I judge a meeting by how many story leads it provides. The Ohio Certified Crop Advisers Crop Production Conference and annual meeting at the Fawcett Center Jan. 7-8 offered a bunch.
Although total attendance was about 80 less than last year, the program was outstanding and I look forward to sharing many of the presentations in future Ohio Farmer issues. Look for "The seven wonders of the world of corn," by agronomist Fred Below of University of Illinois and North Carolina State University's John Havlin's analysis of how U.S. yields will have to exceed 300 bushels an acre to meet the projected demand by 2050.
This is the 15th year for the organization which was created to provide professional technical service providers when the farm bill of the day mentioned a need for this kind of private help. The role of technical service providers didn't develop, but the demand for reputable agronomists has picked up the slack.
The group's main focus is providing a test that certifies advisers are trained in four areas: nutrient management, soil and water, pest management and crop management. To become a CCA you must pass two exams, one prepared by the International Association of CCAs and a tri-state test created for participants in Ohio, Indiana and Illinois. In addition to passing the tests you must either have a plant science related degree and two years of work experience in agronomy or four years of work experience in the field. The test is reviewed every two years by a panel of CCAs and each CCA must acquire 40 hours of approved instruction over a two-year period. The instruction comes in four areas, soil and water, plant management, crop management and nutrient management. A minimum of five hours is required from each area with balance coming in any of the other disciplines.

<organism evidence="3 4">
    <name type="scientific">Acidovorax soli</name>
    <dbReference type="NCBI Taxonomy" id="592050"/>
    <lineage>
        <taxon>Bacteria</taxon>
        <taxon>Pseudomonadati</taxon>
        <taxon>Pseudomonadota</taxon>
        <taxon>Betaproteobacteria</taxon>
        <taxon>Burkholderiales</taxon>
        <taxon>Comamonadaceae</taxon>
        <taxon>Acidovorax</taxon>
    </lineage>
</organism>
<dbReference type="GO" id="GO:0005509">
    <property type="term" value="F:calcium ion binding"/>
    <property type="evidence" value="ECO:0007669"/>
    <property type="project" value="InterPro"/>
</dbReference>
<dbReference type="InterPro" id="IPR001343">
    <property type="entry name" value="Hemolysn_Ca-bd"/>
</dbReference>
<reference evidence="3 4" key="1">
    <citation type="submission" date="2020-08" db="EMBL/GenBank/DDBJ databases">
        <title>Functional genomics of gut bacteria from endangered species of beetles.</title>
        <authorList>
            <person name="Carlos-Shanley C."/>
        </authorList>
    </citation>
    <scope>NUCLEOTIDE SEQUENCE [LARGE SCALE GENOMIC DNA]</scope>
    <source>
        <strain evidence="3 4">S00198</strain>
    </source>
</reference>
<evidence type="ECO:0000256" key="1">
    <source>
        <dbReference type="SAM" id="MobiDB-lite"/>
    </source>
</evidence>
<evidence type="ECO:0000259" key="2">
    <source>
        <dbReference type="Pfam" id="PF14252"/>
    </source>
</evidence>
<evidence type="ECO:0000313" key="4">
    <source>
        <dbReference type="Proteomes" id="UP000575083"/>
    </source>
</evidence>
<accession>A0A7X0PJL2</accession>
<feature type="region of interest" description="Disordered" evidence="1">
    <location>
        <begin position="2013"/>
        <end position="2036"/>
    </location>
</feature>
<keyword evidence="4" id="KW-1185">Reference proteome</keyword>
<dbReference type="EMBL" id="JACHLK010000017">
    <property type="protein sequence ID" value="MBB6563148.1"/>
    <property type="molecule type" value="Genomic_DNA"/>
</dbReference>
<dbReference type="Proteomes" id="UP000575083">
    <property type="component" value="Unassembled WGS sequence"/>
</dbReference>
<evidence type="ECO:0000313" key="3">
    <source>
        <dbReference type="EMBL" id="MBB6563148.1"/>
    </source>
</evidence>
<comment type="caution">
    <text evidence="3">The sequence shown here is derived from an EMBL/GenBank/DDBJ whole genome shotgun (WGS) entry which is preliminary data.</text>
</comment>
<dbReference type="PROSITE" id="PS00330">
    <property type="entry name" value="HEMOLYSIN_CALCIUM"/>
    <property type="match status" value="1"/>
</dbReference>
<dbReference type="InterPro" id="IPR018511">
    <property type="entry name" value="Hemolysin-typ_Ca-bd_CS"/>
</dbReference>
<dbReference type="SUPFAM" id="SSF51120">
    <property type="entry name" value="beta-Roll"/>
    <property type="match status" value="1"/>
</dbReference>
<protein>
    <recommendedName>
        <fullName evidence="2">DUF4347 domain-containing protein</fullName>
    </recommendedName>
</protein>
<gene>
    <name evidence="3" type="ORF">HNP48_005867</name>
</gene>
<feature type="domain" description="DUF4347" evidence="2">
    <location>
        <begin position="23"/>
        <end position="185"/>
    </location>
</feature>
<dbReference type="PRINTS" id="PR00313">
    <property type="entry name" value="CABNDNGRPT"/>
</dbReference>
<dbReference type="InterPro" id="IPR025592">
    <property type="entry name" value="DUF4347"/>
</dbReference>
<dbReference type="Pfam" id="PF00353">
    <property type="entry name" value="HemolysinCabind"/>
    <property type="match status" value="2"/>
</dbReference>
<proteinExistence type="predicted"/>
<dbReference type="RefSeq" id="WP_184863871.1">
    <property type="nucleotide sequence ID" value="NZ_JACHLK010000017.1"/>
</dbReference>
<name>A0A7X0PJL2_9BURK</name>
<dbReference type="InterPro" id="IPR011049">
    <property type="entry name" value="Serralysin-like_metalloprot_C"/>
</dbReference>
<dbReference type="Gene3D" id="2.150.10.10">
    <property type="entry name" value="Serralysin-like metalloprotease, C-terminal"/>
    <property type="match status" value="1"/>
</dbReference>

"With more than 150 meetings a year, it's not hard for a CCA to get the hours needed to remain certified," says Brain Peach who administers the program.
"The program has raised the level of professionalism in agriculture," says Joanne Kick-Raack, OSU Extension pesticide education director, who helped design the national and state tests. "It's a proactive approach," she says. "If we can voluntarily provide expertise, then a mandatory program is not necessary."
Harold Watters, an OSU Extension agronomist who was also among the organization's founders, agrees. "Testing was important at first, but now the key is continuing education for advisers."
Watters says private industry has come to expect their agronomy staff to be CCAs. As such they need to stay ahead of the rapidly changing field. "Once you could get a bonus for being certified. Now it assumed you have it and are taking the courses you need to maintain it."
It seems to me that the program is working two ways. It keeps the advisers up to date with technical information and it provides OSU Extension a teaching outlet that gets their latest research in the hands of a key group that helps with the decision making on many Ohio farms.
When it comes to learning, more is better.
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